#MHYALit: How My Debut Year Got Me to Therapy and Why That’s a Good Thing by Annie Cardi
Today as part of our #MHYALit Discussion we are honored to host author Annie Cardi. This is her first of three posts that will appear here throughout the year as part of our discussion. We will have a new post every week day in January on the topic of Mental Health in YA Literature and the life of teens.
2014 should have been a fantastic year. My debut novel, The Chance You Won’t Return, about a girl whose dealing with driver’s ed, a crush on the school legend, and a mother who’s calling herself Amelia Earhart, was being released in April. I started what I thought would be my dream day job. I was in a loving relationship and had a supportive family and was a generally healthy person.
Except I wasn’t.
I was crying almost every day, sometimes multiple times a day. A few times, I stopped in a grocery store parking lot just so I could cry by myself and not have to go home and admit I’d been crying again. I would get the sudden feeling of vertigo, even when sitting, and started getting intense muscle pain. I would wake up in the middle of the night, sick with worry over meaningless things, like emails I had yet to send or blog posts I had yet to write. On Sundays, I started putting off bedtime just because it meant another week was starting and I didn’t want to face Monday. Every morning when I went into work, I felt a giant weight on my chest, and when I got home, I felt both exhausted and aimless. I’d wander around the apartment, telling myself to do some task and immediately I’d be overwhelmed by the idea of doing anything. Once, I walked into the kitchen with the idea that I should bake something. You love baking, I told myself, looking at the canisters of flour and sugar. I turned around to my cookbooks. Pick something, just do it, come on. I turned back around to the cabinet, then back around the cookbooks, stepping back and forth like a squirrel darting into and out of the road. Suddenly I felt like I couldn’t stand—I crouched on the kitchen floor and wrapped my arms around my knees, feeling like I had to physically hold myself together.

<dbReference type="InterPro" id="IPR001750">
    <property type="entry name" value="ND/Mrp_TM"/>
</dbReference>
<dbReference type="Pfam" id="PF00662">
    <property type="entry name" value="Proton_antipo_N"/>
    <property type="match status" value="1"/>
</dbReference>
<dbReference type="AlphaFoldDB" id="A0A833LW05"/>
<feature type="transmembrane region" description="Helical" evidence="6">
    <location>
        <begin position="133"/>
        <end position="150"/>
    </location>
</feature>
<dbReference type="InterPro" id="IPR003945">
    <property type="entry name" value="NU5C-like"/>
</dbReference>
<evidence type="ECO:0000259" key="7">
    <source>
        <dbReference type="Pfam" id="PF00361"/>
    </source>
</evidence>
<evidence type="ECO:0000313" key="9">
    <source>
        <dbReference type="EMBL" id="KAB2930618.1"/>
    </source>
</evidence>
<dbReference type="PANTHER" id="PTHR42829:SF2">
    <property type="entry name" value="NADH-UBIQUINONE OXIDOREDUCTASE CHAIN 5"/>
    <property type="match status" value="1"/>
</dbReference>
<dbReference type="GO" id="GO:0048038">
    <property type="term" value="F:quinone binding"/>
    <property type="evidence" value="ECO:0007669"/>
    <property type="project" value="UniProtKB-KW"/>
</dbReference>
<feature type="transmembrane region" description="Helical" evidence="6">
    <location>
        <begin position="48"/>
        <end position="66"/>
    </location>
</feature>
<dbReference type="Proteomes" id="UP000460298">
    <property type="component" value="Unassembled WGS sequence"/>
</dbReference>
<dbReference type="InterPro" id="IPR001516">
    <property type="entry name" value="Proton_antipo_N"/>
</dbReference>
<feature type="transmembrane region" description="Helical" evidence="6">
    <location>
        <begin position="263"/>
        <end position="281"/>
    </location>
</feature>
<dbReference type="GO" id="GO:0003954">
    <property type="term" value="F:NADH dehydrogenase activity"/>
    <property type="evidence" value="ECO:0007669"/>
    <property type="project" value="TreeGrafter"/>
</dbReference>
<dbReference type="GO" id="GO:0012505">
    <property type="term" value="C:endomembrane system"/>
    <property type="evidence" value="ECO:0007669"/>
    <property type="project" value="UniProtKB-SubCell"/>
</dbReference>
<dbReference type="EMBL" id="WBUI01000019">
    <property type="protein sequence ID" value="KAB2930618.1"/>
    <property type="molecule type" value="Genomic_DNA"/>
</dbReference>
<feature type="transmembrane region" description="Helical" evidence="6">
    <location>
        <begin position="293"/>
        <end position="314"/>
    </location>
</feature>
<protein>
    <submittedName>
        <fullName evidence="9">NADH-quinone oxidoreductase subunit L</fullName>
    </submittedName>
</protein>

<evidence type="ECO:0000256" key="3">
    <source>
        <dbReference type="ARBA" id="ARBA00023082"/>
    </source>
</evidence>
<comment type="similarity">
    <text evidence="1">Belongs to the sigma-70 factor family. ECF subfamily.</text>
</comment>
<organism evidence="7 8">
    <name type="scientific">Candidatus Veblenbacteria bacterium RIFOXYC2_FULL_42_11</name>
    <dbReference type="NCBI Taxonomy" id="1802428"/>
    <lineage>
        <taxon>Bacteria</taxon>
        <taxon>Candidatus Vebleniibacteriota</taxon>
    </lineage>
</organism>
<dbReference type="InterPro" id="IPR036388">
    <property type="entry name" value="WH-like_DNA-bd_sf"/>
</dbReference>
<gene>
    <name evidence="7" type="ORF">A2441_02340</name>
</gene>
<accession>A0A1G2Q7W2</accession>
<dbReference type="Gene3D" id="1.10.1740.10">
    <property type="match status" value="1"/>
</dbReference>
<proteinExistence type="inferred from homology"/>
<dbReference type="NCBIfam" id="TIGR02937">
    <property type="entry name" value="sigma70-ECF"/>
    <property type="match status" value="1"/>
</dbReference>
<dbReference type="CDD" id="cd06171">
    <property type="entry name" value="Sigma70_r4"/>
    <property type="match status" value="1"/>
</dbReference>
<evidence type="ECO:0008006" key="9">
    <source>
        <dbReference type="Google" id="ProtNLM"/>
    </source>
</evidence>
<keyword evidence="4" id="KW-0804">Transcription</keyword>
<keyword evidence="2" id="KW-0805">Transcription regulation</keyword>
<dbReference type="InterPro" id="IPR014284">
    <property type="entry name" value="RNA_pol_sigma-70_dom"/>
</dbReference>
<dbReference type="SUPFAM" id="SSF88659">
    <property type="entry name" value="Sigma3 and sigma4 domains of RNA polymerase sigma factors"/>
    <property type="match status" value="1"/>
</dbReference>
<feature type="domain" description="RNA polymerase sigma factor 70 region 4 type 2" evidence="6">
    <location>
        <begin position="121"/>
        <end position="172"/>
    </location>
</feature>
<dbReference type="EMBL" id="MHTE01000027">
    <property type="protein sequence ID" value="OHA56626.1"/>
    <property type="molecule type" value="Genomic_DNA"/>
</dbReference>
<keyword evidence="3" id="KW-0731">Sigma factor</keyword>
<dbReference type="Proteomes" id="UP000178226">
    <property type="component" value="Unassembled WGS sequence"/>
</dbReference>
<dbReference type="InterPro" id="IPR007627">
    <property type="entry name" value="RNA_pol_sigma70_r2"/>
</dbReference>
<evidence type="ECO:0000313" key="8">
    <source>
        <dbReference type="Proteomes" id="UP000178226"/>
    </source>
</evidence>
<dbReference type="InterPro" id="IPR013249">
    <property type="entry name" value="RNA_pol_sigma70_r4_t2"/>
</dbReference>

At work I seemed dedicated and enthusiastic. When I talked to friends or family, I pretended everything was fine, and that I was happily preparing for my debut and finishing up book two. But inside I felt trapped and couldn’t see a way out.
I’ve always been a worrier. As a child, I didn’t like The Cat in the Hat because he came into their home and made a mess. (It wasn’t his home!) I felt panic whenever I had to order food at restaurants, which my parents were baffled by—I’d never had a bad experience interacting with people, so why did I sit quietly and turn red and cry when the waitress got to me? As I got older, I played out arguments in my head that never ended up happening and declined parties because I was afraid I wouldn’t have anything to say and avoided making phone calls because the stress over the moment between dialing to someone and them answering the phone to them was too much for one human to bear.
But I never thought I could do anything about the daily stresses I felt. They were how everyone felt, right? Other people were dealing with depression or obsessive-compulsive disorder or schizophrenia. They had the right to see a therapist and find medication that made them feel better. I just had to buck up and deal, right? I had to be a grown-up already.
Things got worse as my debut year started. I told myself I was just busy and needed to power through it. I told myself I should be grateful—I was a debut novelist with a day job I should have loved. So why was I crying all the time and feeling more and more out of control?
After a particularly bad night, my husband encouraged me to see a therapist. A friend mentioned going to one, and I could ask her for a recommendation. But even after his nudging, it took me weeks to reach out to a therapist—real people with real problems sought mental health resources. I was just some pathetic person who couldn’t get her life together and be a happy, normal adult already.